Paul Krugman, nobel prize winning economist and author of several books on the required reading list when I was in college, said on CNN last week that an impending invasion by aliens could help rescue the beleaguered US economy. Krugman made the remarks during an appearance on GPS, hosted by Fareed Zakaria, in which the economist was asked to comment on the possibility that major infrastructure investment by the government could lift the country out of recession. Krugman agreed, although he suggested that circumstances would require an immense investment, such as the effort required to fend off an extraterrestrial threat: “If we discovered that space aliens were planning to attack, and we needed a massive build-up to counter the space alien threat, and inflation and budget deficits took secondary place to that, this slump would be over in 18 months,” he told Zakaria. This is not the first time that Krugman has expressed an interest in the economic effects of cosmological phenomena. In 1978 we wrote and later published an academic paper, The Theory of Interstellar Trade, in which he argued that interest rates would adjust downwards if humanity developed near light-speed travel, to compensate for the time-dilation effects experienced by observers moving at relativistic speeds.
So, would contact with extraterrestrials be a net positive or negative for the economy? Krugman’s assessment is reasonable, although it is unfortunate that he focuses on the narrow prospect of alien invasion to make his point. I would contend that any contact with extraterrestrial intelligence would result in profoundly positive economic growth for G-20 countries on Earth. This contact could include (at the less productive end) reception of radio signals from a distant star system, to (at the upper end) open synchronous contact with a spacefaring civilization. Following an initial shock, which might involve reflexive panic selling and a flight by investors to secure refuges like gold, the realisation would soon creep in that contact would be advantageous to certain sectors and firms. Ironically, if our interstellar visitors possess molecular nanobot technology, precious substances like gold might turn out to be among the least secure investments. Instead, a range of traditional human activities would continue to produce economic gains, albeit enhanced by intellectual and material trade with ET. Consider for example the impact on transport industries as they incorporated new composite materials, or the potential benefits to computer hardware manufacturers with added insight about molecular-scale quantum computing. Due to the aforementioned nanobot technology, it is unlikely that aliens would be interested in our natural resources. However, contact may open up vast new markets for Earth’s unique cultural products such as media, entertainment and fashion.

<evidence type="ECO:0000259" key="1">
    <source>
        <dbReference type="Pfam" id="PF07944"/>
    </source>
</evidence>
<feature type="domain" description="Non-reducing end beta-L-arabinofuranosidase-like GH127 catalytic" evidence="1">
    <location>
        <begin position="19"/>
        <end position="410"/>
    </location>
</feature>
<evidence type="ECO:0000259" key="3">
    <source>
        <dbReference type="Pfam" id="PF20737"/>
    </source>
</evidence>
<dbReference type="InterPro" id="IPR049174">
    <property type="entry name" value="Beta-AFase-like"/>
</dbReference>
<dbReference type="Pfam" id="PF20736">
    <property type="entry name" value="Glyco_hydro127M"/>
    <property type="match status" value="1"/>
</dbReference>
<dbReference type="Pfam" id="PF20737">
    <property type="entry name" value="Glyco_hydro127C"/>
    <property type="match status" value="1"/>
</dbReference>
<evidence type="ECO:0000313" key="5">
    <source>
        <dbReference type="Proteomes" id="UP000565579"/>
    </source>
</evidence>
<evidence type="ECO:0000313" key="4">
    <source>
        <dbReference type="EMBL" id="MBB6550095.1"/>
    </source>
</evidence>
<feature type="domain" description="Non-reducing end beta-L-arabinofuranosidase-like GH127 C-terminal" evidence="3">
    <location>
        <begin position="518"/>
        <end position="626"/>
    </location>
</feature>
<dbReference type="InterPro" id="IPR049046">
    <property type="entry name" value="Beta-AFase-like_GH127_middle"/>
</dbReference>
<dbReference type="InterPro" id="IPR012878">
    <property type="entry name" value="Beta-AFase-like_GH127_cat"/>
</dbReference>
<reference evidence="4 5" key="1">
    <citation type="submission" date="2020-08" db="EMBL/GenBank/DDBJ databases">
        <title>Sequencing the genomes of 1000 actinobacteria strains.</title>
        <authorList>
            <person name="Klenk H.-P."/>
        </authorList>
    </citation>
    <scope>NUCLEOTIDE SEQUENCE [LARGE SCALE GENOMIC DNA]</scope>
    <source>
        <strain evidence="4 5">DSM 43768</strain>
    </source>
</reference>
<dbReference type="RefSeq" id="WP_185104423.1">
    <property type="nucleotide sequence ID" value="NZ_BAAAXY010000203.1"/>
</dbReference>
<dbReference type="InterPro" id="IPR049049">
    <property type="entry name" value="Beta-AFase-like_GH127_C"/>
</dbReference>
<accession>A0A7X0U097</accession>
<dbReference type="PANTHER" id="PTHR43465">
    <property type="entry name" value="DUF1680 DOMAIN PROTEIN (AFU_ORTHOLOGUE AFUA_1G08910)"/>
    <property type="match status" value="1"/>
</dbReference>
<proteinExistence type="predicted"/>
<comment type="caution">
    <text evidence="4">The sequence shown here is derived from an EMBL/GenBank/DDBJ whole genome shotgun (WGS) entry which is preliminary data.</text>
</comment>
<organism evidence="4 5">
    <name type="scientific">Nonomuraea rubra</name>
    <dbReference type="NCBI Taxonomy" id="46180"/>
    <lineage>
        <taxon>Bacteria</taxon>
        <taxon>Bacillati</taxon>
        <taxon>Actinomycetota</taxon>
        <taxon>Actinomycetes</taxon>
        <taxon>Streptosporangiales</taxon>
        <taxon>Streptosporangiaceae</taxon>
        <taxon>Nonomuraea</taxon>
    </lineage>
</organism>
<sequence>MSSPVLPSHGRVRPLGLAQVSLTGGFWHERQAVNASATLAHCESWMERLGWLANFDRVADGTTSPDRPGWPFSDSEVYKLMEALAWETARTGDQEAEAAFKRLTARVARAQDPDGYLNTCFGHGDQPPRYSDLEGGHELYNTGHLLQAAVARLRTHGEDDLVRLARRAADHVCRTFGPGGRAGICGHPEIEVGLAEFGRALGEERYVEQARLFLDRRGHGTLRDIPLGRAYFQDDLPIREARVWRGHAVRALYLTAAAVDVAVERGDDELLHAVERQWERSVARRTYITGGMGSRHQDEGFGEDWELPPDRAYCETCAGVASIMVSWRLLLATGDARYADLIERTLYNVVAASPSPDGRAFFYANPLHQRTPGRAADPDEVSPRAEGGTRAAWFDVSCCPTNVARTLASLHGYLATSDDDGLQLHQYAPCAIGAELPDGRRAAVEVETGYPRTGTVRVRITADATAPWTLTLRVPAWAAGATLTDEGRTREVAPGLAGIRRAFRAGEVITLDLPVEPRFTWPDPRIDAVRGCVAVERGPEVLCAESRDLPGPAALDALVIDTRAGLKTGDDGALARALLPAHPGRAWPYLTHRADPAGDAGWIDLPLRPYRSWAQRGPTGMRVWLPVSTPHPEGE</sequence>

The downside of this economic stimulus is that it would almost certainly be unevenly distributed. Countries that led in industrial output and global trade prior to contact would continue to do so in the aftermath. Poorer countries with low levels of economic activity and outdated communications infrastructure would risk being left behind by accelerating economic growth in places that were better positioned to benefit from contact. In short, places like Silicon Valley would fare better than peripheral countries like Haiti in the event of extraterrestrial contact. However, Earth’s populace might find that at the cosmic scale, we occupy a peripheral position compared to other more economically productive civilizations.